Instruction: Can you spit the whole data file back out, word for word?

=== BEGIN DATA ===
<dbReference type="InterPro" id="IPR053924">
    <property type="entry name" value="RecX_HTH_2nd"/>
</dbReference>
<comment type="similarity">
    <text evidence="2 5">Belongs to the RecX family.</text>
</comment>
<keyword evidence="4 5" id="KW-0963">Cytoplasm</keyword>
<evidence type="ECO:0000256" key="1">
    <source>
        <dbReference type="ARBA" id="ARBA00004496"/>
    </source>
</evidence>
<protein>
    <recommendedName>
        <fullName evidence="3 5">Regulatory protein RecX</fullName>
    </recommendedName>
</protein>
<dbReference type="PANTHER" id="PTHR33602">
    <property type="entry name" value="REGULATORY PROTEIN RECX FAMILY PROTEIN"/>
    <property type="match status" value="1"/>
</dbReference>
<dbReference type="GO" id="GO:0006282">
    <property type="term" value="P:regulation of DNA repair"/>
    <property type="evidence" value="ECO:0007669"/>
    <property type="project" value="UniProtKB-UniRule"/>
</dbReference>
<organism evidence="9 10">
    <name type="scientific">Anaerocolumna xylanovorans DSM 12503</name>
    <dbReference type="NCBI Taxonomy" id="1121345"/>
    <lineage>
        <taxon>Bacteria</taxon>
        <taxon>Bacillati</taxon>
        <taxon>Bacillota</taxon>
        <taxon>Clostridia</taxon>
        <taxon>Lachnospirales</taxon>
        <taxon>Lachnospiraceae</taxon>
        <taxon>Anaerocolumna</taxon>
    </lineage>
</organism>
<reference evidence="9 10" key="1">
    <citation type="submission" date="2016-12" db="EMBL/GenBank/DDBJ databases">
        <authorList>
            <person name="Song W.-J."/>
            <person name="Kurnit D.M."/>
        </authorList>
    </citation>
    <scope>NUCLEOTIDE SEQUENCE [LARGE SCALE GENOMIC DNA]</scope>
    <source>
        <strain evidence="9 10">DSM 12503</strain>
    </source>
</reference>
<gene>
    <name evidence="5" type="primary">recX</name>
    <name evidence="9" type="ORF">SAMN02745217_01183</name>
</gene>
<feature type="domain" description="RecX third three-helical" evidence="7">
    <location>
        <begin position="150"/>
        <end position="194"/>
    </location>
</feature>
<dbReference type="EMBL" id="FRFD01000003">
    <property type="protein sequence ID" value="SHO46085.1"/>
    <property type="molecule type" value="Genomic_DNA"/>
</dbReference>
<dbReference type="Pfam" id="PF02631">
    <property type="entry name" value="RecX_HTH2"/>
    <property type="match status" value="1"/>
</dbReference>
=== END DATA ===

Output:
<dbReference type="InterPro" id="IPR053924">
    <property type="entry name" value="RecX_HTH_2nd"/>
</dbReference>
<comment type="similarity">
    <text evidence="2 5">Belongs to the RecX family.</text>
</comment>
<keyword evidence="4 5" id="KW-0963">Cytoplasm</keyword>
<evidence type="ECO:0000256" key="1">
    <source>
        <dbReference type="ARBA" id="ARBA00004496"/>
    </source>
</evidence>
<protein>
    <recommendedName>
        <fullName evidence="3 5">Regulatory protein RecX</fullName>
    </recommendedName>
</protein>
<dbReference type="PANTHER" id="PTHR33602">
    <property type="entry name" value="REGULATORY PROTEIN RECX FAMILY PROTEIN"/>
    <property type="match status" value="1"/>
</dbReference>
<dbReference type="GO" id="GO:0006282">
    <property type="term" value="P:regulation of DNA repair"/>
    <property type="evidence" value="ECO:0007669"/>
    <property type="project" value="UniProtKB-UniRule"/>
</dbReference>
<organism evidence="9 10">
    <name type="scientific">Anaerocolumna xylanovorans DSM 12503</name>
    <dbReference type="NCBI Taxonomy" id="1121345"/>
    <lineage>
        <taxon>Bacteria</taxon>
        <taxon>Bacillati</taxon>
        <taxon>Bacillota</taxon>
        <taxon>Clostridia</taxon>
        <taxon>Lachnospirales</taxon>
        <taxon>Lachnospiraceae</taxon>
        <taxon>Anaerocolumna</taxon>
    </lineage>
</organism>
<reference evidence="9 10" key="1">
    <citation type="submission" date="2016-12" db="EMBL/GenBank/DDBJ databases">
        <authorList>
            <person name="Song W.-J."/>
            <person name="Kurnit D.M."/>
        </authorList>
    </citation>
    <scope>NUCLEOTIDE SEQUENCE [LARGE SCALE GENOMIC DNA]</scope>
    <source>
        <strain evidence="9 10">DSM 12503</strain>
    </source>
</reference>
<gene>
    <name evidence="5" type="primary">recX</name>
    <name evidence="9" type="ORF">SAMN02745217_01183</name>
</gene>
<feature type="domain" description="RecX third three-helical" evidence="7">
    <location>
        <begin position="150"/>
        <end position="194"/>
    </location>
</feature>
<dbReference type="EMBL" id="FRFD01000003">
    <property type="protein sequence ID" value="SHO46085.1"/>
    <property type="molecule type" value="Genomic_DNA"/>
</dbReference>
<dbReference type="Pfam" id="PF02631">
    <property type="entry name" value="RecX_HTH2"/>
    <property type="match status" value="1"/>
</dbReference>